â€˜We all really enjoyed it and it was good to meet the other parents as you don’t often get the chance when dropping off’.

‘Absolutely loved it – excited all week and very proud to take Mummy to nursery on Saturday. I also loved seeing how confident she was in her own environment and with her Key Workers and peers’.

‘Very well thought through. Plenty to do. Good attention to detail – even the food and drink was pirate themed. The party bags at the end were a lovely touch’.

‘Everything was brilliant. But just a thought, could have had some pirate songs/tunes or stories? That said, the children didn’t need anything else, it was really really good’.

The Pirate event was a big hit and everyone had a really fun morning. Everyone’s costumes looked really good and the amount of effort that was put in from both parents and staff was lovely to see. Bumblebees’ are already in the process of planning their next one and we can’t wait!


Since the introduction of our whiteboard planning, our Pre-school children and their families have all embraced the many different topics and interests that we have covered, none more so than our latest interest in Dinosaurs!

The children have been very interested and excited to learn all about dinosaurs through the many different activities that have been carried out. A particular favourite has been the papier mache dinosaur eggs, along with decorating T-Rex masks.

To help extend the children’s knowledge and language, they all took part in a dinosaur hunt where they were able to recognise and learn the names of lots of different dinosaurs. Through the dinosaur feeding activity, the children learnt what dinosaurs ate and were able to recognise whether a dinosaur was a carnivore, an omnivore or an herbivore…well done Pre-school!!

Creative activities are always popular and the children loved dipping their feet into paint and stomping their way along paper, to make their own dinosaur footprints. The final activity tested the children’s math’s skills by baking dinosaur egg cookies, the children helped to weigh ingredients, mix them together and then flatten the dough and cut out dinosaur eggs. This activity prompted lots of mathematical language, along with talking about different textures and recognising the shape of the dinosaur eggs.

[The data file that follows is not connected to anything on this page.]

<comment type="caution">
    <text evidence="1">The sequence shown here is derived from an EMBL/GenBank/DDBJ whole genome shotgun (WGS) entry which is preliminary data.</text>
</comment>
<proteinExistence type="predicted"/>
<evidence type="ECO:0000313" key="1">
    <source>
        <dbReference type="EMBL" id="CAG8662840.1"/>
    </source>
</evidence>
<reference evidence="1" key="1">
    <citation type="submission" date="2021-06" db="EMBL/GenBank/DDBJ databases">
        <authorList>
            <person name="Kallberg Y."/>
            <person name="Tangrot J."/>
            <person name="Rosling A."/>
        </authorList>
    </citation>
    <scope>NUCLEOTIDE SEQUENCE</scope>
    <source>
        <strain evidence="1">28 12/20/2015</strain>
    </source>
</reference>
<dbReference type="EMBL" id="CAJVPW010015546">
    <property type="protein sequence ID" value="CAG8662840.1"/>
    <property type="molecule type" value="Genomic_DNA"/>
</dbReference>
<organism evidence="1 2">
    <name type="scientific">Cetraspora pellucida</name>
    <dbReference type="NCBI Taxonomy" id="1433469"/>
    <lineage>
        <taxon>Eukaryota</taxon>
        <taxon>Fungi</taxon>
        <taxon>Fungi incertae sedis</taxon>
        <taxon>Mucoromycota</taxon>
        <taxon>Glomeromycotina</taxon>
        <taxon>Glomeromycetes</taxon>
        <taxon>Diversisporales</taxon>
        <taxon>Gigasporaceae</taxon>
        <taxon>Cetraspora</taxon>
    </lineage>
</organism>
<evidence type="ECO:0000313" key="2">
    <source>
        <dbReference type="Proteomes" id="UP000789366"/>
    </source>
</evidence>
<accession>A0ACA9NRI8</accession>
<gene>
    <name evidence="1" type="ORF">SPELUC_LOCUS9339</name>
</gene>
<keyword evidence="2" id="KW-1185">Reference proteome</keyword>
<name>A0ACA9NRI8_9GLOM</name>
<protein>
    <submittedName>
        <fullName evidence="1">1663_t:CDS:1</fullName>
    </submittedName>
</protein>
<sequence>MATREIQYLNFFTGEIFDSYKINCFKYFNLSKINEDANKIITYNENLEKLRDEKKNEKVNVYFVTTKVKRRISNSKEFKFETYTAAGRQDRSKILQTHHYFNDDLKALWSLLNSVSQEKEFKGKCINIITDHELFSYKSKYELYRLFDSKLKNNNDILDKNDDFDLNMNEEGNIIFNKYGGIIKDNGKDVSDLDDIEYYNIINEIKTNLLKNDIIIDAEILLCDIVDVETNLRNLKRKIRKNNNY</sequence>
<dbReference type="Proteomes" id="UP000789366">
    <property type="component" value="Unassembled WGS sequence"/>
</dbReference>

The children are always very interested and excited to learn lots of new things and for their next shared interest, they will be embarking on a journey through space!

School Transitions

As we have a lot of children leaving us soon to start their new journey in school, we have been helping them to prepare for this adventure by sharing lots of stories about school. The children have all been busy decorating their letters for school by drawing their favourite things and writing their names. We then send these letters to school to invite teachers to come and visit us here at nursery and meet the children. We will be holding a school transitions meeting for parents of all children who will be attending school. A letter of invitation will be sent out to you nearer the time.

The Queen’s Garden Party
Firstly we would like to thank all of you who attended the nursery garden party. The preschool children had lots of fun preparing for this by practicing their range of songs, and especially learning the National Anthem (we hope you enjoyed the show)!

The children had lots of fun decorating flags, making crowns and getting very messy in our red, white and blue shaving foam. Of course, the highlight was sitting down and sharing our picnic tea with everybody that joined us.

Pre-school Environment
Over the last week, we have made lots of changes to the pre-school rooms. You will have probably noticed the areas have been moved around and the home corner has had a makeover. The children have really embraced the changes and have engaged well within the new areas. By now you should have all met Julie, our new preschool Supervisor and received one of her very special American handshakes!!

Julie comes with a wealth of knowledge and enthusiasm and is looking forward to developing within her new role. Claire is still based in Pre-school during the transition period and will also be overseeing the school transitions and continuing to support her key group of children, so please speak to her if you have any queries or questions.